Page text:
I'm still not sure if she was glad to take a break from all that scallop opening, her hands chapped and raw, tiny cuts along her fingers from the sharp shells and shucking knife, to help us make costumes for the float that year.  Her talent, along with cooking and gardening, has always involved the sewing machine for which I have many fantastic Halloween costumes and my sister has her wedding dress to show for it. We had hatched an idea to make angel and devil costumes featuring angels with maroon "F"'s on their costumes for Falmouth and red devils to represent our evil rival, Barnstable. Val mustered up what little patience she had left from her long day and helped us produce brilliant costumes amidst our teenage giggling and foolishness. I'm sure there are photographs somewhere documenting her hard work and all the fun we had as dressed as devils, we pretended to drag the float carrying the Falmouth Angels along main street the day before Thanksgiving to the pep rally at Fuller Field.
  Sadly, there is no longer a pre-Thanksgiving Day parade made up of Falmouth High School students, no longer a pep rally on that Wednesday.  The kids all have the day off from school and lots of families use the time to travel out of town.  There are not as many scallops in the bays, either.  Those "bonanza" days have passed, as the cycles of nature determine. But every October 1st, without fail, my father still gears up his boat and launches it in the early pre-dawn morning hoping for a mess of scallops to bring home for dinner.  I get excited when I see the local fish market marquee lit up with the words, "Bay Scallops".  It proves there still are some out there, hiding in the muck and sea grass they call home.  It's as if all is right in the world for a moment: the cranberries, the football games and the friendships just like they always were.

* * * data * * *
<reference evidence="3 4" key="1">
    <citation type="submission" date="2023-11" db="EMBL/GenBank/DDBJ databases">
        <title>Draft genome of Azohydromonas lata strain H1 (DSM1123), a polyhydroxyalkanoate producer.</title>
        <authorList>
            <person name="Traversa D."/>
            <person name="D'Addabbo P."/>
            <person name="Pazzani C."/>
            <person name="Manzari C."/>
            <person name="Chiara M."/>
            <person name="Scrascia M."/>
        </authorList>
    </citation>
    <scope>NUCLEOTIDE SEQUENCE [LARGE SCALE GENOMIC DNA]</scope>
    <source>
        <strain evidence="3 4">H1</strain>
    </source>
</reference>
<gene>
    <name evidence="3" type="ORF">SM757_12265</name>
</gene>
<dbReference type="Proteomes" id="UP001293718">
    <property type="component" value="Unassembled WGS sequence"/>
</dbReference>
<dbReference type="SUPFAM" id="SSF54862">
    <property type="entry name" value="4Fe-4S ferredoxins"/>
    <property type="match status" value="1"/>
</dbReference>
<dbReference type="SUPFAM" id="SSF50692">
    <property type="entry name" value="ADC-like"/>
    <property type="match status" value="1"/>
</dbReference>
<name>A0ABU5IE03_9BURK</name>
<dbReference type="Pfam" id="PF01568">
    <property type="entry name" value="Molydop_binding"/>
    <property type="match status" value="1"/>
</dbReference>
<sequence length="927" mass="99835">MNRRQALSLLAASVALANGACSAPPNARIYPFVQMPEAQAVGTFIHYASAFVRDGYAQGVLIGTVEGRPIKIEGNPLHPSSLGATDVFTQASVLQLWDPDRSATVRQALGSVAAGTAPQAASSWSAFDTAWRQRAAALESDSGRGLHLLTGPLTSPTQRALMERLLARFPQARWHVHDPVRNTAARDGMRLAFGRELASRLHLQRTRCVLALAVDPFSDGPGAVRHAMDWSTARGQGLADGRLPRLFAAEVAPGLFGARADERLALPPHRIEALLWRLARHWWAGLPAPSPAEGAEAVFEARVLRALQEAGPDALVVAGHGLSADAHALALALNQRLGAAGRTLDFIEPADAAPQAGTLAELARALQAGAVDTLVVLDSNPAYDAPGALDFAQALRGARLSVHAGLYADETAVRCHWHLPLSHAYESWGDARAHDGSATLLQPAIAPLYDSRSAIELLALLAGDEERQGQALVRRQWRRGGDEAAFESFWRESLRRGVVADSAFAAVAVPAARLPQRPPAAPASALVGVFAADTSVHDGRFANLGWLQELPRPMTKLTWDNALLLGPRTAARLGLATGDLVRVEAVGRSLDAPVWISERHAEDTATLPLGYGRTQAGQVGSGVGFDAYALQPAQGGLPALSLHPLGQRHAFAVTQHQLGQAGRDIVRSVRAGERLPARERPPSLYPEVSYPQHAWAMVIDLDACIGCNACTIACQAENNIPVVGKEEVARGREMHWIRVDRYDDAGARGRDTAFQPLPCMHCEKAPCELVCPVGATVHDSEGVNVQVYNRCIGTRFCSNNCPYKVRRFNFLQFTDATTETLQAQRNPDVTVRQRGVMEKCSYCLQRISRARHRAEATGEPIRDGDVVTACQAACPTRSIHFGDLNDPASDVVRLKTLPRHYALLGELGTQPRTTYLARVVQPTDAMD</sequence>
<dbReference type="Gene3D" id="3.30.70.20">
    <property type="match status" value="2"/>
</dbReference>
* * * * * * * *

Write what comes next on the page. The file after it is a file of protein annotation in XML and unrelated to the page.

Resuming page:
If you can find them or you know a shell fisherman willing to give up some of their catch, this is the easiest and just about the most perfect way to prepare bay scallops.

      Broiled Scallops

shucked scallops, about 1/2 cup per person

  Preheat broiler.  Lay the scallops in one even layer in a square, metal 8"x 8" pan.  Dot scallops with small pats of butter.  Sprinkle with paprika, salt and pepper.  Place under broiler for 3-5 minutes until scallops just begin to turn white and some of them begin to split on the edges.  Remove from oven and serve immediately.

Sunday, September 29, 2019

The Easiest Way to Grow Tomatoes

Red and yellow tomatoes on a flowered tray.
Perfectly ripe tomatoes.